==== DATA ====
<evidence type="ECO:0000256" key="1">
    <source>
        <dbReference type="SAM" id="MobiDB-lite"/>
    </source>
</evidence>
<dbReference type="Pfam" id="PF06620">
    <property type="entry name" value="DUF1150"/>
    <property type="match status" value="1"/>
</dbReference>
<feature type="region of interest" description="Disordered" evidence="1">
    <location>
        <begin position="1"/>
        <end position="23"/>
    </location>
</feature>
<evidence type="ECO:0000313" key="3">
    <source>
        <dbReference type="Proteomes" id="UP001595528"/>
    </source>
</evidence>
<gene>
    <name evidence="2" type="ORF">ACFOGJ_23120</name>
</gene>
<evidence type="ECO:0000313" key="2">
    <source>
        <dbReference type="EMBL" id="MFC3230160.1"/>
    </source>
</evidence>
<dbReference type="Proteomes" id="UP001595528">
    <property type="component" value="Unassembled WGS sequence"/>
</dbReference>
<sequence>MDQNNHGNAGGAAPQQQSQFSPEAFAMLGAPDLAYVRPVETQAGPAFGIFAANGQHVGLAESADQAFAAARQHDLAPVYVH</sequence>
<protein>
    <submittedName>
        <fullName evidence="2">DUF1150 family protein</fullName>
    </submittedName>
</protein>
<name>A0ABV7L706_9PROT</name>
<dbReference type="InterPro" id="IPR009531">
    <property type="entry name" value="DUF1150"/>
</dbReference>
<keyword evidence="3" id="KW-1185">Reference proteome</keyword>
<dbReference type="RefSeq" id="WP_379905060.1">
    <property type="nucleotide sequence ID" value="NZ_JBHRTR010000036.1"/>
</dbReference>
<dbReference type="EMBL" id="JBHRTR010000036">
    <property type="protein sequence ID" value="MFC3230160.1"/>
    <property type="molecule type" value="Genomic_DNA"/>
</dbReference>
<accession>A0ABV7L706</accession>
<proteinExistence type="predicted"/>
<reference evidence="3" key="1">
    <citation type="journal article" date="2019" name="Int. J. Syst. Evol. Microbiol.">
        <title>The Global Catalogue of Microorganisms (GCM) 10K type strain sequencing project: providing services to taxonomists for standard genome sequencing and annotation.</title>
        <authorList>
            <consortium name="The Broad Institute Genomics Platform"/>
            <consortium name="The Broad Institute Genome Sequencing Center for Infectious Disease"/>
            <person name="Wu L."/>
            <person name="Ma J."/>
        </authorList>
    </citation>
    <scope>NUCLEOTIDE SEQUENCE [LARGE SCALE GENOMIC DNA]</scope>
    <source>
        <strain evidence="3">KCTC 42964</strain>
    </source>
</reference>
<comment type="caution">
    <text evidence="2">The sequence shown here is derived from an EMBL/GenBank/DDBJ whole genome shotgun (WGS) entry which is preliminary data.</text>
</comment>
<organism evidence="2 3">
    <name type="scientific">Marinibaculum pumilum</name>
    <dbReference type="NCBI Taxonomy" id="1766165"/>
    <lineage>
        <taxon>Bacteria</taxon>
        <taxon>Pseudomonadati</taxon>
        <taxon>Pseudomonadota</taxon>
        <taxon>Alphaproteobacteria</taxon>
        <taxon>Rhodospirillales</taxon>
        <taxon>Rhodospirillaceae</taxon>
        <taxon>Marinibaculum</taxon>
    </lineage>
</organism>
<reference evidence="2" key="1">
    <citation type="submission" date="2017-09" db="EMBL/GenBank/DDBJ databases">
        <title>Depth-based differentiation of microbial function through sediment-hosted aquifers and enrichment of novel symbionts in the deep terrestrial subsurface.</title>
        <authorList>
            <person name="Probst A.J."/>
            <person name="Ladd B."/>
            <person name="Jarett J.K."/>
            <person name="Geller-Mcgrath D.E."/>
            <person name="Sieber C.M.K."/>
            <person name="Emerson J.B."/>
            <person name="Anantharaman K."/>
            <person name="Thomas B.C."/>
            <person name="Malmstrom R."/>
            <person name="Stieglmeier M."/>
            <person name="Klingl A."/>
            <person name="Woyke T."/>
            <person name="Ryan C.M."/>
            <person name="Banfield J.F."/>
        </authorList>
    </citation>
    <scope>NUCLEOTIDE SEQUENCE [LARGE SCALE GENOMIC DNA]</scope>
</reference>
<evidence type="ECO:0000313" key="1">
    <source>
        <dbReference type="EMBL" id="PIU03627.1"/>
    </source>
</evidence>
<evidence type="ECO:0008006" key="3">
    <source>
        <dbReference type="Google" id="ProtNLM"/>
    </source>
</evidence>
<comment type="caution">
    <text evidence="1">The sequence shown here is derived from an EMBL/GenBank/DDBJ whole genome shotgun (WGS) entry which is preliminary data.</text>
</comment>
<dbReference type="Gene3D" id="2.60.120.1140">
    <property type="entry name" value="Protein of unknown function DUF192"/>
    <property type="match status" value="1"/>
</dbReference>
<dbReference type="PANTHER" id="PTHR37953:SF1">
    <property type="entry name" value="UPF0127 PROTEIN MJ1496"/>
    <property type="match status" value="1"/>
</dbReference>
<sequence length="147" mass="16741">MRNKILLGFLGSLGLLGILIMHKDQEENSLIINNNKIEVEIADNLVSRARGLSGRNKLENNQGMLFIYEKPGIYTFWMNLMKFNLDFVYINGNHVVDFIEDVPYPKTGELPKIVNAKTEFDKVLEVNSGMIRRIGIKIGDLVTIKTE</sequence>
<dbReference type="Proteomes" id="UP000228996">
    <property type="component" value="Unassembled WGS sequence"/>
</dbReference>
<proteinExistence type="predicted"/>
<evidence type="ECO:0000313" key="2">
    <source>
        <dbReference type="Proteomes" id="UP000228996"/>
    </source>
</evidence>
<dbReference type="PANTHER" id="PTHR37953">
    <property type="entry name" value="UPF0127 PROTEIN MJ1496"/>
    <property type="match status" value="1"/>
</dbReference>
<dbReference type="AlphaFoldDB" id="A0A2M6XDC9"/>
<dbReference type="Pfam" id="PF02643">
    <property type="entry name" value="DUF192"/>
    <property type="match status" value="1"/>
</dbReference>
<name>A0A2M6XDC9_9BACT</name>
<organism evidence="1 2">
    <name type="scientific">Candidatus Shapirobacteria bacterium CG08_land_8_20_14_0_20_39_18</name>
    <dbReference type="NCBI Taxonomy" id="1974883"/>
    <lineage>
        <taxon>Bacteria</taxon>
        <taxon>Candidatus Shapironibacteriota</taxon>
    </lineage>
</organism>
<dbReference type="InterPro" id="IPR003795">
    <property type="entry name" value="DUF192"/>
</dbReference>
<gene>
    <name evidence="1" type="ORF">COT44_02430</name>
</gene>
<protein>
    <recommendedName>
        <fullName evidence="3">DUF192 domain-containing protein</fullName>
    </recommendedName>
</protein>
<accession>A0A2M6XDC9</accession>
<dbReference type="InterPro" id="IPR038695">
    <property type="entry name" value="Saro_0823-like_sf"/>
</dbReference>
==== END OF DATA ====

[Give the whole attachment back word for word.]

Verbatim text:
<evidence type="ECO:0000256" key="1">
    <source>
        <dbReference type="SAM" id="MobiDB-lite"/>
    </source>
</evidence>
<dbReference type="Pfam" id="PF06620">
    <property type="entry name" value="DUF1150"/>
    <property type="match status" value="1"/>
</dbReference>
<feature type="region of interest" description="Disordered" evidence="1">
    <location>
        <begin position="1"/>
        <end position="23"/>
    </location>
</feature>
<evidence type="ECO:0000313" key="3">
    <source>
        <dbReference type="Proteomes" id="UP001595528"/>
    </source>
</evidence>
<gene>
    <name evidence="2" type="ORF">ACFOGJ_23120</name>
</gene>
<evidence type="ECO:0000313" key="2">
    <source>
        <dbReference type="EMBL" id="MFC3230160.1"/>
    </source>
</evidence>
<dbReference type="Proteomes" id="UP001595528">
    <property type="component" value="Unassembled WGS sequence"/>
</dbReference>
<sequence>MDQNNHGNAGGAAPQQQSQFSPEAFAMLGAPDLAYVRPVETQAGPAFGIFAANGQHVGLAESADQAFAAARQHDLAPVYVH</sequence>
<protein>
    <submittedName>
        <fullName evidence="2">DUF1150 family protein</fullName>
    </submittedName>
</protein>
<name>A0ABV7L706_9PROT</name>
<dbReference type="InterPro" id="IPR009531">
    <property type="entry name" value="DUF1150"/>
</dbReference>
<keyword evidence="3" id="KW-1185">Reference proteome</keyword>
<dbReference type="RefSeq" id="WP_379905060.1">
    <property type="nucleotide sequence ID" value="NZ_JBHRTR010000036.1"/>
</dbReference>
<dbReference type="EMBL" id="JBHRTR010000036">
    <property type="protein sequence ID" value="MFC3230160.1"/>
    <property type="molecule type" value="Genomic_DNA"/>
</dbReference>
<accession>A0ABV7L706</accession>
<proteinExistence type="predicted"/>
<reference evidence="3" key="1">
    <citation type="journal article" date="2019" name="Int. J. Syst. Evol. Microbiol.">
        <title>The Global Catalogue of Microorganisms (GCM) 10K type strain sequencing project: providing services to taxonomists for standard genome sequencing and annotation.</title>
        <authorList>
            <consortium name="The Broad Institute Genomics Platform"/>
            <consortium name="The Broad Institute Genome Sequencing Center for Infectious Disease"/>
            <person name="Wu L."/>
            <person name="Ma J."/>
        </authorList>
    </citation>
    <scope>NUCLEOTIDE SEQUENCE [LARGE SCALE GENOMIC DNA]</scope>
    <source>
        <strain evidence="3">KCTC 42964</strain>
    </source>
</reference>
<comment type="caution">
    <text evidence="2">The sequence shown here is derived from an EMBL/GenBank/DDBJ whole genome shotgun (WGS) entry which is preliminary data.</text>
</comment>
<organism evidence="2 3">
    <name type="scientific">Marinibaculum pumilum</name>
    <dbReference type="NCBI Taxonomy" id="1766165"/>
    <lineage>
        <taxon>Bacteria</taxon>
        <taxon>Pseudomonadati</taxon>
        <taxon>Pseudomonadota</taxon>
        <taxon>Alphaproteobacteria</taxon>
        <taxon>Rhodospirillales</taxon>
        <taxon>Rhodospirillaceae</taxon>
        <taxon>Marinibaculum</taxon>
    </lineage>
</organism>
<reference evidence="2" key="1">
    <citation type="submission" date="2017-09" db="EMBL/GenBank/DDBJ databases">
        <title>Depth-based differentiation of microbial function through sediment-hosted aquifers and enrichment of novel symbionts in the deep terrestrial subsurface.</title>
        <authorList>
            <person name="Probst A.J."/>
            <person name="Ladd B."/>
            <person name="Jarett J.K."/>
            <person name="Geller-Mcgrath D.E."/>
            <person name="Sieber C.M.K."/>
            <person name="Emerson J.B."/>
            <person name="Anantharaman K."/>
            <person name="Thomas B.C."/>
            <person name="Malmstrom R."/>
            <person name="Stieglmeier M."/>
            <person name="Klingl A."/>
            <person name="Woyke T."/>
            <person name="Ryan C.M."/>
            <person name="Banfield J.F."/>
        </authorList>
    </citation>
    <scope>NUCLEOTIDE SEQUENCE [LARGE SCALE GENOMIC DNA]</scope>
</reference>
<evidence type="ECO:0000313" key="1">
    <source>
        <dbReference type="EMBL" id="PIU03627.1"/>
    </source>
</evidence>
<evidence type="ECO:0008006" key="3">
    <source>
        <dbReference type="Google" id="ProtNLM"/>
    </source>
</evidence>
<comment type="caution">
    <text evidence="1">The sequence shown here is derived from an EMBL/GenBank/DDBJ whole genome shotgun (WGS) entry which is preliminary data.</text>
</comment>
<dbReference type="Gene3D" id="2.60.120.1140">
    <property type="entry name" value="Protein of unknown function DUF192"/>
    <property type="match status" value="1"/>
</dbReference>
<dbReference type="PANTHER" id="PTHR37953:SF1">
    <property type="entry name" value="UPF0127 PROTEIN MJ1496"/>
    <property type="match status" value="1"/>
</dbReference>
<sequence length="147" mass="16741">MRNKILLGFLGSLGLLGILIMHKDQEENSLIINNNKIEVEIADNLVSRARGLSGRNKLENNQGMLFIYEKPGIYTFWMNLMKFNLDFVYINGNHVVDFIEDVPYPKTGELPKIVNAKTEFDKVLEVNSGMIRRIGIKIGDLVTIKTE</sequence>
<dbReference type="Proteomes" id="UP000228996">
    <property type="component" value="Unassembled WGS sequence"/>
</dbReference>
<proteinExistence type="predicted"/>
<evidence type="ECO:0000313" key="2">
    <source>
        <dbReference type="Proteomes" id="UP000228996"/>
    </source>
</evidence>
<dbReference type="PANTHER" id="PTHR37953">
    <property type="entry name" value="UPF0127 PROTEIN MJ1496"/>
    <property type="match status" value="1"/>
</dbReference>
<dbReference type="AlphaFoldDB" id="A0A2M6XDC9"/>
<dbReference type="Pfam" id="PF02643">
    <property type="entry name" value="DUF192"/>
    <property type="match status" value="1"/>
</dbReference>
<name>A0A2M6XDC9_9BACT</name>
<organism evidence="1 2">
    <name type="scientific">Candidatus Shapirobacteria bacterium CG08_land_8_20_14_0_20_39_18</name>
    <dbReference type="NCBI Taxonomy" id="1974883"/>
    <lineage>
        <taxon>Bacteria</taxon>
        <taxon>Candidatus Shapironibacteriota</taxon>
    </lineage>
</organism>
<dbReference type="InterPro" id="IPR003795">
    <property type="entry name" value="DUF192"/>
</dbReference>
<gene>
    <name evidence="1" type="ORF">COT44_02430</name>
</gene>
<protein>
    <recommendedName>
        <fullName evidence="3">DUF192 domain-containing protein</fullName>
    </recommendedName>
</protein>
<accession>A0A2M6XDC9</accession>
<dbReference type="InterPro" id="IPR038695">
    <property type="entry name" value="Saro_0823-like_sf"/>
</dbReference>